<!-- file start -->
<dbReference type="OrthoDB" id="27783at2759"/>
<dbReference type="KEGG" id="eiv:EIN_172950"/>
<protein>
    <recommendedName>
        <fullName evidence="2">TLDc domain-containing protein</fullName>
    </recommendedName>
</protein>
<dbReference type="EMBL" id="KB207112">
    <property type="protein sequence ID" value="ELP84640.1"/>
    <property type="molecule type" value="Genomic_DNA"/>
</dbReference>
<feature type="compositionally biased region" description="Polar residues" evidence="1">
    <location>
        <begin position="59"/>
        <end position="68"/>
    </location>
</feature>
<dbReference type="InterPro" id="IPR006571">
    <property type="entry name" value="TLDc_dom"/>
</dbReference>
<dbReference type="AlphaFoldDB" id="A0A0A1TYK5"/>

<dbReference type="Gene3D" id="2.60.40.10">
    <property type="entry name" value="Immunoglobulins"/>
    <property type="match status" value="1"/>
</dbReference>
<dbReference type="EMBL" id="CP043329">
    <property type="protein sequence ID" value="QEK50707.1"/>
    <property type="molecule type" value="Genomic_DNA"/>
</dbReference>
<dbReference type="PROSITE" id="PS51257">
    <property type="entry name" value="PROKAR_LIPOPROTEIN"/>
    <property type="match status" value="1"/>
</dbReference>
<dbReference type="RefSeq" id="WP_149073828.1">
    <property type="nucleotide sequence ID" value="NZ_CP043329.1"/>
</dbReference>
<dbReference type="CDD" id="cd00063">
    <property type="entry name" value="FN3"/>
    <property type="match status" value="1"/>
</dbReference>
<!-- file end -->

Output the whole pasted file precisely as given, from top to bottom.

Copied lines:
<dbReference type="OrthoDB" id="27783at2759"/>
<dbReference type="KEGG" id="eiv:EIN_172950"/>
<protein>
    <recommendedName>
        <fullName evidence="2">TLDc domain-containing protein</fullName>
    </recommendedName>
</protein>
<dbReference type="EMBL" id="KB207112">
    <property type="protein sequence ID" value="ELP84640.1"/>
    <property type="molecule type" value="Genomic_DNA"/>
</dbReference>
<feature type="compositionally biased region" description="Polar residues" evidence="1">
    <location>
        <begin position="59"/>
        <end position="68"/>
    </location>
</feature>
<dbReference type="InterPro" id="IPR006571">
    <property type="entry name" value="TLDc_dom"/>
</dbReference>
<dbReference type="AlphaFoldDB" id="A0A0A1TYK5"/>

<dbReference type="Gene3D" id="2.60.40.10">
    <property type="entry name" value="Immunoglobulins"/>
    <property type="match status" value="1"/>
</dbReference>
<dbReference type="EMBL" id="CP043329">
    <property type="protein sequence ID" value="QEK50707.1"/>
    <property type="molecule type" value="Genomic_DNA"/>
</dbReference>
<dbReference type="PROSITE" id="PS51257">
    <property type="entry name" value="PROKAR_LIPOPROTEIN"/>
    <property type="match status" value="1"/>
</dbReference>
<dbReference type="RefSeq" id="WP_149073828.1">
    <property type="nucleotide sequence ID" value="NZ_CP043329.1"/>
</dbReference>
<dbReference type="CDD" id="cd00063">
    <property type="entry name" value="FN3"/>
    <property type="match status" value="1"/>
</dbReference>